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Bristol M.1c "Captain F.D. Travers, 150 Sqdn RAF" [1:32 Special Hobby]


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So it's been along while since I joined a group build, and I'm going to jump into this one in violation of my "one kit at a time" rule.  I picked up this kit last winter at my "LHS away from home", Wheels and Wings in Toronto, which is conveniently just down the block from where my daughter lives.



The Bristol M1 is one of the few monoplanes to see service in the Great War, another being the similar-looking Moraine-Saulnier Type N (which Special Hobby has also done a 1:32 kit of).  Its combat deployment was limited to a few dozen aircraft used in the Middle East and Balkans.  In the Balkans, 150 Squadron of the RAF (formerly 47 Squadron, RFC) re-equipped with the M.1c in August 1918.  A number of notable aviators flew the type in that squadron, but my model will be the only plane that, as far as I can tell, a flying ace actually scored his fifth victory in.  Captain Fredrick Dudley Travers scored his first four victories flying Royal Aircraft Factory planes (both B.E.12 and S.E.5), but in August 1918 switched to the M.1c, and then on Sept 2, 1918 shot down a German reconnaissance plane, beginning a run of victories that would see him complete his career total of 9 by September 16, all in the same aircraft, s/n C4976.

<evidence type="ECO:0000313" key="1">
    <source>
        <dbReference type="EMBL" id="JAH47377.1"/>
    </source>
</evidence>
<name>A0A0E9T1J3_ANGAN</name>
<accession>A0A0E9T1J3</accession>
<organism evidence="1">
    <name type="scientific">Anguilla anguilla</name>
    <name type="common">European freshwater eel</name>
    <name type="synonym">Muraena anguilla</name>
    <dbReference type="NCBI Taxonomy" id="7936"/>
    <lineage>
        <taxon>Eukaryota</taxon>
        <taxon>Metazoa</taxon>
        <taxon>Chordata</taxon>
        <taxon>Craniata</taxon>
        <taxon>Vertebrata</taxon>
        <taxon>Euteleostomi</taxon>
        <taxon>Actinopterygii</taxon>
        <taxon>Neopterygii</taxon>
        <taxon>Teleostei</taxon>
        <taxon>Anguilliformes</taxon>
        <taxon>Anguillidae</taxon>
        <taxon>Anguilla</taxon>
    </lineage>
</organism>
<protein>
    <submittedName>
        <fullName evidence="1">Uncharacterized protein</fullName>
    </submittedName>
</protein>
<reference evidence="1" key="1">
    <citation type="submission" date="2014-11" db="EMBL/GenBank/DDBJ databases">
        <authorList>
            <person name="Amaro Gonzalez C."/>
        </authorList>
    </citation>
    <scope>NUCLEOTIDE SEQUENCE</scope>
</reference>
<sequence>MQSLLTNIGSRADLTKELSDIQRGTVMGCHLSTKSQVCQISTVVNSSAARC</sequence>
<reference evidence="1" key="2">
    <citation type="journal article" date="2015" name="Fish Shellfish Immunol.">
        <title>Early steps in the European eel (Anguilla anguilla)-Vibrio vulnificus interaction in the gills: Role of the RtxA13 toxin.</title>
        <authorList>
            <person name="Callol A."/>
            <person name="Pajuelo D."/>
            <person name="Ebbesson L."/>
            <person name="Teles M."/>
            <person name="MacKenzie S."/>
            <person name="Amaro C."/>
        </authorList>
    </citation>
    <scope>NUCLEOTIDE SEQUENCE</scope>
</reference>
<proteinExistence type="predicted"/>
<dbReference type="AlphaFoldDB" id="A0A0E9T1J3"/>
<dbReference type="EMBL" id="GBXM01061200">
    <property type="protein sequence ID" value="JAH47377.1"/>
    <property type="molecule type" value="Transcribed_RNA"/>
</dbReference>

Notably, this will be my first WW1 model ever!

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At least started cutting some plastic on this one.



This is a typical early-2000s Special Hobby short-run kit.  Details are quite good (note the stitching depicted where the linen sections are sewn onto the aluminum surfaces around the forward part of the fuselage), but there are no engineered aids to assembly - no locating pins, tabs etc.  You are left to figure out alignment for yourself.  The large parts of the kit also have a fairly rough texture as delivered, so need a light sanding everywhere.  


Looking at the size of that cockpit opening sets one to thinking about just how much effort ought to go into detailing out the cockpit...

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